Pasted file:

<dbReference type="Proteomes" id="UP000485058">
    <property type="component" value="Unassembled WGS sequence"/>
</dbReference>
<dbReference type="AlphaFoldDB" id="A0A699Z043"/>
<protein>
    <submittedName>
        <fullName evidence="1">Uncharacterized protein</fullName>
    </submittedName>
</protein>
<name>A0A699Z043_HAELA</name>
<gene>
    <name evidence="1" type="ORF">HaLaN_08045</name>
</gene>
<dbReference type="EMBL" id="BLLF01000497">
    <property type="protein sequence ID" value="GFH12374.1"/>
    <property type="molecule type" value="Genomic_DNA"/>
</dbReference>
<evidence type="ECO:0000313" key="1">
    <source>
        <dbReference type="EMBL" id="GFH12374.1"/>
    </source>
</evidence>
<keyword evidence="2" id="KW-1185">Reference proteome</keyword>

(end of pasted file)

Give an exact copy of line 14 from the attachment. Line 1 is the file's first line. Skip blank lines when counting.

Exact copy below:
<dbReference type="EMBL" id="BLLF01000497">